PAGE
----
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Swine Dining's brisket and ribs are fine dining indeed

Swine Dining's brisket and ribs are fine dining indeed


Our table has held a lot of takeout meals over the past few months.

We’ve ordered from fine-dining establishments, family restaurants, sports bars and ethnic eateries. And, course by course, I’ve learned a few things about what works for takeout and what doesn’t.

As a general rule, fried foods don’t travel especially well. To a lesser degree, neither do hot sandwiches with lots of condiments. Both can arrive soggy.

Pasta usually is fine, especially fresh-baked with a cheesy crust.

And so is a barbecue feast, provided you eschew the fried sides. One recent takeout binge totally smoked many of our other experiences.

On two trips to Swine Dining in Omaha, we found some of the best ribs and brisket we’ve had in a long time. My husband said the ribs may have been the best he has ever encountered, and he was raised in the South.

The ribs were unlike many I’ve eaten, when meat either adhered to the bones like glue or messily disintegrated into small shards as I gnawed on it.

Swine Dining

A half slab of ribs with sides of cole slaw and apple crisp at Swine Dining BBQ in Omaha.

Rib meat from Swine Dining slides intact off the bone in a tender hunk you can put on your plate and cut, even if your knife is dull.

The ribs were delightfully smoky, decidedly un-sloppy and more filling than you’d expect since you’re able to scrape the bones clean. I usually avoid ribs (out of deference to my clothes) but I would order these again.

The brisket had an excellent crust and a moist-but-not-overly-juicy interior. It was so tender and had so much flavor that I liked it best without any condiments, even though the Swine Dining sauce is the spicy-sweet variety I prefer. Pitmaster and co-owner Chris Hodges said he’s adding intriguing new sauces: Carolina mustard and a bourbon.

Brisket slices come with a large bun I thought about discarding, but I’m glad I didn’t because it was super-fresh and chewy. I was expecting dry and nondescript.

Swine Dining

Swine Dining’s brisket, served here on a sandwich, has an excellent crust and a moist-but-not-overly-juicy interior.

On our second trip, we got half a smoked chicken and the pulled pork sandwich. The chicken was as tender and flavorful as the ribs — another winner. The pork, however, was just OK. It was drier than the rest of the meat and screamed for sauce. It may have been because I ordered shortly before closing.

The menu lacked some things I see at other barbecue joints. All the meats except for the half-chicken and ribs were available only as sandwiches, though you could order additional meats a la carte.

I usually opt for a two- or three meat-combo with sides for a set price if it’s available. And sometimes I like to buy meat by the pound and serve it with my own side dishes. I make a mean corn pudding and mac and cheese.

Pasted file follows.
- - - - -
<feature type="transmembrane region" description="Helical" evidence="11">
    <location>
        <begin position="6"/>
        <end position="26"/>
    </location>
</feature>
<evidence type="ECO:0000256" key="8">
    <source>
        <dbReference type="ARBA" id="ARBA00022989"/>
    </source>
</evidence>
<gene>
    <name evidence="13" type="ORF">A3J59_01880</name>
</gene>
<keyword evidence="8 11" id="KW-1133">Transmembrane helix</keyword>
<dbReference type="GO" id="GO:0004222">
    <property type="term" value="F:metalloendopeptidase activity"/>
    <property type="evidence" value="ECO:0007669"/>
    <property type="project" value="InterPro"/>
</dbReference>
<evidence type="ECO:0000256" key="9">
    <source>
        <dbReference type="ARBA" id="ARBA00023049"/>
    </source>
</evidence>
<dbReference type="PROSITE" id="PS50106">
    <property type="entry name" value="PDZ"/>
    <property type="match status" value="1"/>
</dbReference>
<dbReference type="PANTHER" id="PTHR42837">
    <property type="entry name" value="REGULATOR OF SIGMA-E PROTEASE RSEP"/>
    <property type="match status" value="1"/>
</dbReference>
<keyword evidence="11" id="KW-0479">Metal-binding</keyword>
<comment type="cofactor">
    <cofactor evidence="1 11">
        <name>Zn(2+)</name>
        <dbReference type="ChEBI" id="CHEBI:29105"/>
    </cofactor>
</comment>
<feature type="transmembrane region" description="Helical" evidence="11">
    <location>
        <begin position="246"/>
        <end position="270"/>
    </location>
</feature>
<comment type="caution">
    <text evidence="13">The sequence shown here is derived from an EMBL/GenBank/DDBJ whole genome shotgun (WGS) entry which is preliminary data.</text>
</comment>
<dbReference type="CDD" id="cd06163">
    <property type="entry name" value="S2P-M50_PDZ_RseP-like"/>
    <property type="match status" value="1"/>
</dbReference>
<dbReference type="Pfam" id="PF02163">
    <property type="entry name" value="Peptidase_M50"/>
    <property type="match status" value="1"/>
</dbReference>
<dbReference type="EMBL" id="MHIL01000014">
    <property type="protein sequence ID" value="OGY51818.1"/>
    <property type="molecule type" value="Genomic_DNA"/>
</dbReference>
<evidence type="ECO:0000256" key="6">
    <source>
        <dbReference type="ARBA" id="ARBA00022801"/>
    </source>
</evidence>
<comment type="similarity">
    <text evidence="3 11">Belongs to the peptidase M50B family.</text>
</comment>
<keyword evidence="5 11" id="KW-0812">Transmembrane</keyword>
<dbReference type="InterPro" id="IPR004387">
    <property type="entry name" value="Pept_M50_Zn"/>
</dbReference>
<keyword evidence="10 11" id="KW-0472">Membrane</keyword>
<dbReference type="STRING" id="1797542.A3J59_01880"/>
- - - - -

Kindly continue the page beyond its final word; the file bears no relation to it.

The sides we tried were basic, though well-prepared. The smoked baked beans were saucy and just sweet enough, with slices of apple. The potato salad had crunchy celery and onions, and potatoes that weren’t cooked into mush. The cheesy jalapeño corn was fine, though it could have used some sugar.

The Omaha location of Swine Dining (there’s also one in Bellevue) is in the strip mall next to Menards at 120th Street and West Dodge Road, a few miles from my house. You’re not missing out on much atmosphere if you take your food home — the onsite dining area has tables and booths in the style of a fast-food spot.

I ordered from the online menu and experienced small irritations each time. The first order somehow didn’t make it to the kitchen, and I had to wait outside for maybe 15 minutes while reading from Kindle on my phone.

The wait was shorter the second time, but when I got home, I found that the side of smoked sausage I wanted to try (and paid for) was missing. I should have checked the sacks before I drove away. Hodges said such issues are rare, although online ordering has the occasional glitch.

The website also isn’t super user-friendly. There’s a small menu tab that leads you to the standard food listing with the dishes I’ve mentioned here. A few tabs over, after online ordering and catering, there’s a tab for specials. For me, it was the land of lost chances.

When I finally clicked that tab days after ordering, it answered a lot of questions I had about the brevity of Swine Dining’s selections, especially when you compare it to other barbecue places around the city.

I found what essentially is a second menu with a disclaimer that some of the items may not be available because of supply chain issues, presumably related to the coronavirus pandemic. Some items only appear on certain days or months, Hodges said.

Swine Dining

A side of cole slaw at Swine Dining BBQ.

Until that point, I had no idea Swing Dining had brisket tacos and smoked mac and cheese. Or seasonal smoked turkey. Or four varieties of smoked wings. Or burnt ends (my husband’s favorite) on Fridays.

When I was deciding on side dishes, I was wishing for green beans, and they were hiding among the specials. Swine Dining’s version sounds fabulous, with pulled pork, onions and vinegar sauce.

I’m not in the habit of critiquing websites, because I couldn’t design one if I tried, but the specials tab would make more sense next to the menu tab. Just saying.

Oh, well. Just more things to try at a restaurant I would return to anyway. The brisket and ribs sealed the deal.

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Betsie covers a little bit of everything for The World-Herald's Living section, including theater, religion and anything else that might need attention. Phone: 402-444-1267.

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